September 5, 2013
Home Affairs Ministry’s Ban on Irshad Manji’s Book removed
by Hafiz Yatim@ www.malaysiakini.com
The Home Ministry’s ban on the book by controversial Canadian author Irshad Manji titled ‘Allah, Liberty and Love’ has been removed.
This follows Kuala Lumpur High Court Judge Justice Zaleha Yusof’s decision to allow ZI Publications Sdn Bhd’s application for judicial review today.ZI Publications, the publisher of the Malay translation of the book, had sought to quash the Home Ministry’s ban against the book as sales of the English version had been in the market over a year prior to the translated version.
ZI Publications and Home Ministry
by Hafiz Yatim @http://www.malaysiakini.com
The Home Ministry’s ban on the Bahasa Malaysia version of controversial Canadian author Irshad Manji’s book ‘Allah, Liberty and Love’ has been lifted.
This follows Kuala Lumpur High Court judge Justice Zaleha Yusof’s decision today to allow ZI Publications Sdn Bhd’s application for judicial review on the Bahasa Malaysia version.
Irshad Manji’s (right) book was banned by the Home Ministry on May 29, 2012 and the ban on the English version remains.
ZI Publications, the publisher of the Malay translation of the book, had sought to quash the Home Ministry’s ban against the book as sales of the English version had been in the market over a year prior to its translated version ‘Allah, Kebebasan dan Cinta’.
Justice Zaleha in her broad grounds reasoned that the English text has been on sale in the Malaysian market for a year and had not cause any disruption to public order. She asked if it is true the book was prejudicial to public order, then why was no action taken to ban the English version when it was first circulated.
“Why was the prohibition made only when it was translated to the national language?As I understand it, the root of the respondents’ concern is it would result in religious confusion as the authority decided to ban the book only when it was translated into Bahasa Malaysia.Does this mean that only the Malay speaking readers will be confused while English readers would not?”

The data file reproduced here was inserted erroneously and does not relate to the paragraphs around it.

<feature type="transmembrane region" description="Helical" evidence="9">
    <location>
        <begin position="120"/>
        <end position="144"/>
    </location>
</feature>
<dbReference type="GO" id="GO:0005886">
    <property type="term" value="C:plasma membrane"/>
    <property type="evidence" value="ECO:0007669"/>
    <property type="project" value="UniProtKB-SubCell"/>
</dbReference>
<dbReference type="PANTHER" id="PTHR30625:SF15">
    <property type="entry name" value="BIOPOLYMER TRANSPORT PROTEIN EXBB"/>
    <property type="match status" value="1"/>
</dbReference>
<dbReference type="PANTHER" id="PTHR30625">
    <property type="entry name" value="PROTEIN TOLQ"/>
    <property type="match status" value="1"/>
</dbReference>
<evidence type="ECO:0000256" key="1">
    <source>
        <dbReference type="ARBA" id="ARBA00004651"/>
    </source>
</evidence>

Lawyer Nizam Bashir who appeared with K Shanmuga for ZI Publications, said this fortified their argument that the sale of the Malay translated version would not result in untoward events.
Nizam indicated that the judge is expected to write the full grounds later.
In their judicial review application, ZI Publications helmed by Ezra Zaid (right), had named the Deputy Home Minister, Home Minister and the government as respondents.
The company claimed they were not allowed any opportunity to voice their views before the Deputy Home Minister’s ban on the printing, importing, producing and selling of the book last year.
They further claimed that the book only contained opinions in the form of brief summaries criticising current approaches in the administration of the religion, which were not harmful.
The ban, they alleged, was null and void as it was inconsistent with Article 10(1)(a) and 8(1) of the federal constitution, related to freedom of speech and expression. They are seeking to have the order declared nullified, with costs.
Besides this case, ZI Publications had also filed another judicial review application to challenge the power of the Selangor Islamic Affairs Department to prosecute them in the Syariah court citing it limited the company’s freedom of expression.
It was also reported that the Home Ministry and Federal Territory Islamic Department (JAWI) had been ordered by the Kuala Lumpur High Court to drop the syariah charge against Borders Gardens store manager Nik Raina Nik Abdul Aziz for distributing the book.
Justice Zaleha Yusof had ruled that JAWI’s raid on March 23, 2012 predated the ban order issued by Home Ministry and that the prosecution of Nik Raina amounted to retrospective enforcement.
Nik Raina’s withdrawal of the charge was supposed to be heard at the KL Syariah High Court on August 28, then postponed to September 3 and postponed again to September 13.
This resulted in the Lawyers for Borders issuing another letter dated September 3 to the court and JAWI, expressing the hope that there are no more postponements as any judge could hear the matter.